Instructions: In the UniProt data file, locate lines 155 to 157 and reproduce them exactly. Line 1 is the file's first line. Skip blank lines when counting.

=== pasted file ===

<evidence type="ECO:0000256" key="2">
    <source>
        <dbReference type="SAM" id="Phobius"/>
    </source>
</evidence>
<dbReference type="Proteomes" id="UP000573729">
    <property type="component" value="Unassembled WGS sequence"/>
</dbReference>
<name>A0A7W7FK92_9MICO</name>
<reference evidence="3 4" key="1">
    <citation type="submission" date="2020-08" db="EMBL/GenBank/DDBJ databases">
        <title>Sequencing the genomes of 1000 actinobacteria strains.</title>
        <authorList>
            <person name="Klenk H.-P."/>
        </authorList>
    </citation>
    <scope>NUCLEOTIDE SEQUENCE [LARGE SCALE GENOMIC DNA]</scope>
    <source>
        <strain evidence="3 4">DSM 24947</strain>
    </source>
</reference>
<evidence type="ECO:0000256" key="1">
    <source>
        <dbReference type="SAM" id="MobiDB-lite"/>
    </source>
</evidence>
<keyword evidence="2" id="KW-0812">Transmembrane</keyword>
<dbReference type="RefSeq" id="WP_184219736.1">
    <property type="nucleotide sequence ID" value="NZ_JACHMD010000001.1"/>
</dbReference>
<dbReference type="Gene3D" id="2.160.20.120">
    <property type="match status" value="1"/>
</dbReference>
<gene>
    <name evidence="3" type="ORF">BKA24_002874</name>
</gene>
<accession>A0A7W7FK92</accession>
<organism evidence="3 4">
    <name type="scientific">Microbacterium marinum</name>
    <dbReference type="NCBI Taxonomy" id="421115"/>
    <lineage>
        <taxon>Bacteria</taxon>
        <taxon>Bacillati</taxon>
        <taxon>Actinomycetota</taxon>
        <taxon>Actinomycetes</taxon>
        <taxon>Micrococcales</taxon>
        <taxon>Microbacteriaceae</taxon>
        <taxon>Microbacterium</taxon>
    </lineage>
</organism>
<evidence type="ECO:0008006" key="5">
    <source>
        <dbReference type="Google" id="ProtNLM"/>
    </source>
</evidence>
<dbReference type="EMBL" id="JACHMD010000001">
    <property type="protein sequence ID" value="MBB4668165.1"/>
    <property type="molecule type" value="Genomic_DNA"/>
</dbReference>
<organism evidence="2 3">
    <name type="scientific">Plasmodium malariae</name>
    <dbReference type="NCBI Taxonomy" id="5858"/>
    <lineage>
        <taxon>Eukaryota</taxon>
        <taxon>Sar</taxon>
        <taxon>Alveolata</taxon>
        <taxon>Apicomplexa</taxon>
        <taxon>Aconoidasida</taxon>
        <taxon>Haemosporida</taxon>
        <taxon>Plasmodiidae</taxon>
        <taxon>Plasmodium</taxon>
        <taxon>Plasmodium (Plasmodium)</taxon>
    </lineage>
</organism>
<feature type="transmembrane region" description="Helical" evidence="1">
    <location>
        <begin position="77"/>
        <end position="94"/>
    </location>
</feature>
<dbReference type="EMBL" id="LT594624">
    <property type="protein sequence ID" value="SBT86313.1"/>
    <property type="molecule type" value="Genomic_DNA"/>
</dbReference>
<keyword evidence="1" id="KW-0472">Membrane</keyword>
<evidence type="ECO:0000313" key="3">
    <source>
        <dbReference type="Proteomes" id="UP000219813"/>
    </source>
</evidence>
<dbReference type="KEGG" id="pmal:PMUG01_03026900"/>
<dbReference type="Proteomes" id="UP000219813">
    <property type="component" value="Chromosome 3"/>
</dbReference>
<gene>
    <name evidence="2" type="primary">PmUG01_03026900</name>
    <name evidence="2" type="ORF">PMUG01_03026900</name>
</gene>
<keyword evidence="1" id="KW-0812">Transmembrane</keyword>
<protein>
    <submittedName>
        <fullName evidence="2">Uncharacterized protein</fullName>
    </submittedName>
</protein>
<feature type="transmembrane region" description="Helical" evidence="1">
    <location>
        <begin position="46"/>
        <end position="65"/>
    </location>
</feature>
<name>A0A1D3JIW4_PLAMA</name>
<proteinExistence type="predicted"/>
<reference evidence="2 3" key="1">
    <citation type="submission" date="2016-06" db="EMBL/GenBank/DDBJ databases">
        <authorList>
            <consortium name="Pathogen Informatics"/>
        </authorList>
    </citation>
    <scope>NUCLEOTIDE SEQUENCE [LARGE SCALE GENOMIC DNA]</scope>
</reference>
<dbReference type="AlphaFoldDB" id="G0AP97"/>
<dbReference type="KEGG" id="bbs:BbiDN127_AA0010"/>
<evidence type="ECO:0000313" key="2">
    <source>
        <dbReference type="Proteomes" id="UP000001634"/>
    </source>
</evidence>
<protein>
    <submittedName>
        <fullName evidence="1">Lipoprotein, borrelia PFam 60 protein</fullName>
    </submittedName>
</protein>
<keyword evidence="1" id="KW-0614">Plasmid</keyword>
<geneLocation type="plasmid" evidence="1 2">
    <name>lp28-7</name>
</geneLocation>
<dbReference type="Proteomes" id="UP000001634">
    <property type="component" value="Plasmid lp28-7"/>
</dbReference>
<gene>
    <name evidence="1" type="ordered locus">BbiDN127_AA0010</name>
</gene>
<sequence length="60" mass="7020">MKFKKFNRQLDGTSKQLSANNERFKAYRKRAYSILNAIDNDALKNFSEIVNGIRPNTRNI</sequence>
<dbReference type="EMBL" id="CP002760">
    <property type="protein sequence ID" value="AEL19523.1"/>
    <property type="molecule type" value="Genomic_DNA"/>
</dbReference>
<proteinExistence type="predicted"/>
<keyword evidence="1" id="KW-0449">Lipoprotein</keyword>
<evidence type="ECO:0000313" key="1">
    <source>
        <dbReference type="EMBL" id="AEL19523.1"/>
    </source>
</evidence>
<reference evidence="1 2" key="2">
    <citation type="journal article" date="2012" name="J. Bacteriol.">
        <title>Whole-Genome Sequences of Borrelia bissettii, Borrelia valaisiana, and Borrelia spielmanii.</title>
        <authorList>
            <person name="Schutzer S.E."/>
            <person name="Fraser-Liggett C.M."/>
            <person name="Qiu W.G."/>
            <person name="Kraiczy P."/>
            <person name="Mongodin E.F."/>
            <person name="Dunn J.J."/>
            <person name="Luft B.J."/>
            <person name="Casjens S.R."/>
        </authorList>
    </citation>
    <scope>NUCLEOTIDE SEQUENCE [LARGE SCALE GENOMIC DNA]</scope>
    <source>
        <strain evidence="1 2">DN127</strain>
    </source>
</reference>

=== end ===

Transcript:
<reference evidence="1 2" key="2">
    <citation type="journal article" date="2012" name="J. Bacteriol.">
        <title>Whole-Genome Sequences of Borrelia bissettii, Borrelia valaisiana, and Borrelia spielmanii.</title>